First Enslaved Africans Brought to Jamestown, Virginia

AFRICAN HISTORY, Uncategorized

The stage was set for slavery in the United States as early as the 14th century when Spain and Portugal began to capture Africans for enslavement in Europe. Slavery eventually expanded to colonial America, where the first enslaved Africans were brought in the Virginia colony at Point Comfort on the James River on August 20, 1619. It was reported that, “20 and odd Negroes” from the White Lion, an English ship, were sold in exchange for food; the remaining Africans were transported to Jamestown and sold into slavery.

Historians have long believed that these first Africans enslaved in the colonies came from the Caribbean, but Spanish records suggest they were captured in Angola, then a Portuguese colony in West Central Africa. While aboard the ship São João Bautista bound for Mexico, they were stolen by two English ships, the White Lion and the Treasurer. Once in Virginia, the enslaved Africans were dispersed throughout the colony.

Although Virginia was the first British colony to legally define slavery in mid-17th century North America, slavery did not immediately become the predominant form of labor there. For decades after slavery was formalized, Virginia plantation owners held nearly ten times as many indentured servants as enslaved Africans, and many of them were white. By the 1680s, however, African slave labor became the dominant system on Virginia farms and the slave population continued to grow exponentially. As enslavement became a status centrally tied to race, colonial American laws and culture developed to create a narrative of racial difference that defined African people as intellectually inferior, morally deficient, and benefitted by the “civilizing” influence of slavery.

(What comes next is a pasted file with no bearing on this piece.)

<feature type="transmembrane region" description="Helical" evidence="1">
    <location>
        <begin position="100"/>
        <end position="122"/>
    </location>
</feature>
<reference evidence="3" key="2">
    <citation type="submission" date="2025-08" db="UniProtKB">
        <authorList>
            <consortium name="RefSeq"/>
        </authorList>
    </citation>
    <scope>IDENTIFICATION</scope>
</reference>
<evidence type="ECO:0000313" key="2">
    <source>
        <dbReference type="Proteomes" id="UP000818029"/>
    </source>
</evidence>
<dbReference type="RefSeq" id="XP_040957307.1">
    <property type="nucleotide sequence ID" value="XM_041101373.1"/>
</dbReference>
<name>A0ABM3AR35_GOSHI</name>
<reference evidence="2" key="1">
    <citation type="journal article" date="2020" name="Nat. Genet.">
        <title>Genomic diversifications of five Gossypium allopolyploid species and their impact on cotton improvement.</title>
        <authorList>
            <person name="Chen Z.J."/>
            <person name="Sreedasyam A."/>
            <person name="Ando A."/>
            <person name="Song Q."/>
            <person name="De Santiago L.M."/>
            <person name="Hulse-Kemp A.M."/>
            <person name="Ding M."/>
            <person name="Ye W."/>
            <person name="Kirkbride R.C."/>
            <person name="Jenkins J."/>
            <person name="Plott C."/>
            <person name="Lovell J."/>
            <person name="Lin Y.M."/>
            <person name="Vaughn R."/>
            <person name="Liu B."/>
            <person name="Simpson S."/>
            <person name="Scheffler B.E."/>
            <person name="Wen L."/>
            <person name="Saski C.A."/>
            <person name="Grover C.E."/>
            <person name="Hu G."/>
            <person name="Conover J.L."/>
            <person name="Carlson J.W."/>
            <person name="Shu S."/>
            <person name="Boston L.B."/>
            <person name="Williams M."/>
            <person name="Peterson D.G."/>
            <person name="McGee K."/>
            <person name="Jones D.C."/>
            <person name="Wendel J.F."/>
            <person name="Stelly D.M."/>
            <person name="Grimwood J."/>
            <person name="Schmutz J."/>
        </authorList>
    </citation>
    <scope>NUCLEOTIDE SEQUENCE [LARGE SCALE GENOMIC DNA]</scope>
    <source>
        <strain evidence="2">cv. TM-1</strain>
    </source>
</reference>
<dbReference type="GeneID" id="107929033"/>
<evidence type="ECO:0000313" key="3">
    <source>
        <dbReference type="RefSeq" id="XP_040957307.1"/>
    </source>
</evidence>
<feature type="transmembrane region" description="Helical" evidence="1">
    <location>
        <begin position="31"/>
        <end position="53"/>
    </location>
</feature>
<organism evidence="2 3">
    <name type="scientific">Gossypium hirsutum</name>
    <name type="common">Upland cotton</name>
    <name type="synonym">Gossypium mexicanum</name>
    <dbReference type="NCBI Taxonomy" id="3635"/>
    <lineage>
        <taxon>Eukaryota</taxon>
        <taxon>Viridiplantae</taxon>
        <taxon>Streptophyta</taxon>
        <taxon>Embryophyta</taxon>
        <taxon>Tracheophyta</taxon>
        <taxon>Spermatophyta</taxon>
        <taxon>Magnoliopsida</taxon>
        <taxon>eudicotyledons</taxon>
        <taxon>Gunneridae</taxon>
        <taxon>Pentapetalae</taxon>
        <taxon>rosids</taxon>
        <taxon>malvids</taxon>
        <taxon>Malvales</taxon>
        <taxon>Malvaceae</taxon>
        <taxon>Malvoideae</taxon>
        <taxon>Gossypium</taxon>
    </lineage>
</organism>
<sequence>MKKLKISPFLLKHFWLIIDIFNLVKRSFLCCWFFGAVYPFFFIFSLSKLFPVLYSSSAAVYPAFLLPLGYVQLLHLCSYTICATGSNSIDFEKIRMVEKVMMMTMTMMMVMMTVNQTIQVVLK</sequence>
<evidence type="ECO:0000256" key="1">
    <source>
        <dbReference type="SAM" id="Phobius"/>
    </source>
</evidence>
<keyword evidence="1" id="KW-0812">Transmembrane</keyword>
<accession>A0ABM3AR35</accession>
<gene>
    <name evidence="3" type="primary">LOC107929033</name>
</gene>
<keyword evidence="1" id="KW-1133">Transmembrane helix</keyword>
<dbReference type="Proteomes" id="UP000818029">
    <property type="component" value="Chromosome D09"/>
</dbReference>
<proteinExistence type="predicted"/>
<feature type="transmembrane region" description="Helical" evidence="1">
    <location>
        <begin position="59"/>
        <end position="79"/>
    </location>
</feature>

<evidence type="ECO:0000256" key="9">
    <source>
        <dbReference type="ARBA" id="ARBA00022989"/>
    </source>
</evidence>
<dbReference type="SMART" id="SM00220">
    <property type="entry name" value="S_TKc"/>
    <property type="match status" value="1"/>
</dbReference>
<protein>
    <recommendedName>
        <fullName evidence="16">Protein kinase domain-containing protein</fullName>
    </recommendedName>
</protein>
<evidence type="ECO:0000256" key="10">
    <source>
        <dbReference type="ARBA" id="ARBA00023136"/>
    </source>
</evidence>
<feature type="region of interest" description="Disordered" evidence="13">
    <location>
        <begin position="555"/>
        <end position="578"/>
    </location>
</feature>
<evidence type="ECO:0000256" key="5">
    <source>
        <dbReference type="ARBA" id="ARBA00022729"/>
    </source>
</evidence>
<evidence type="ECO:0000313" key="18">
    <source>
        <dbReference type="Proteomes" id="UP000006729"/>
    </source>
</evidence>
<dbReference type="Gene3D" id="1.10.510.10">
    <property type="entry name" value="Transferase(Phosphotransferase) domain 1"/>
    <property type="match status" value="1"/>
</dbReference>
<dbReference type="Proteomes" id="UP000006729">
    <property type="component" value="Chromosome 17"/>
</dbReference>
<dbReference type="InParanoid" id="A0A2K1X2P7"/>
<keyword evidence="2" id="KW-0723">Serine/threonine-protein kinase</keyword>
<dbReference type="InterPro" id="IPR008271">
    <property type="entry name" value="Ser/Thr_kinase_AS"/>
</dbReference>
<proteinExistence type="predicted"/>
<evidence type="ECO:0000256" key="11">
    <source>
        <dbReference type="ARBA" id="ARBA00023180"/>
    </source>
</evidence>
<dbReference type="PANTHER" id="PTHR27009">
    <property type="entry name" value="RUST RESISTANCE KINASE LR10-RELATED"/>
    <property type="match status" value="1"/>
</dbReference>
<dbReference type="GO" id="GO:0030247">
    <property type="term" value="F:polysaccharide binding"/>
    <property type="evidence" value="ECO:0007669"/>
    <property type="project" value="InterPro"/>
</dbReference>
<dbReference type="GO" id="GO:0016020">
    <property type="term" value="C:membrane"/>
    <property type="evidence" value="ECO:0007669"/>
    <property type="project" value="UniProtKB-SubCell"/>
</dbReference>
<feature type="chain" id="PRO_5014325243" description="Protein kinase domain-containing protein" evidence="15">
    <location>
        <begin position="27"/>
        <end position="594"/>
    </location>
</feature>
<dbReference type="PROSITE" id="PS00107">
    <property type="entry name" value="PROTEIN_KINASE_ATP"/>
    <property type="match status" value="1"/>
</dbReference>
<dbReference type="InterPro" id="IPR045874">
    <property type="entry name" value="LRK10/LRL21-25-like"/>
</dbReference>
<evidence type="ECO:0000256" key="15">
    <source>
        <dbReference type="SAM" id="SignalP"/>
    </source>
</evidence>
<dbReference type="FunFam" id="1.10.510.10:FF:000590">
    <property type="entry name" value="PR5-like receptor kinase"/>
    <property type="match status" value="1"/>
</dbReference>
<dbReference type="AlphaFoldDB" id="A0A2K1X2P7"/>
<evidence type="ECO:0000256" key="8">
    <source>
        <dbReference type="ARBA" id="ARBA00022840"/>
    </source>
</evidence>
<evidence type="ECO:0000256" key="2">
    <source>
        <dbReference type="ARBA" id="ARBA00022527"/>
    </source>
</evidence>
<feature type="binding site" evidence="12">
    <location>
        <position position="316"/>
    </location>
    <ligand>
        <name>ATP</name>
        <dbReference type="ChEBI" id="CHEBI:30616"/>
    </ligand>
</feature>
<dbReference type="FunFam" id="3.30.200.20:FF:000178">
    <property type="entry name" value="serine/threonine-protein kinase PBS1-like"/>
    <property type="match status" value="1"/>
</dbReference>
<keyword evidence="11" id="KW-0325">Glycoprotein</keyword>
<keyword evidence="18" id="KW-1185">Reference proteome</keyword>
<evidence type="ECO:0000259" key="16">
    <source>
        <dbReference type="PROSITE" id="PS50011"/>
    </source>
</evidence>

This belief system and institution spread widely over the next two centuries, even as the United States gained independence and embraced a national identity as the “land of the free.” At the start of the Civil War in 1861, Virginia had the largest population of enslaved Black people of any state in the Confederacy.

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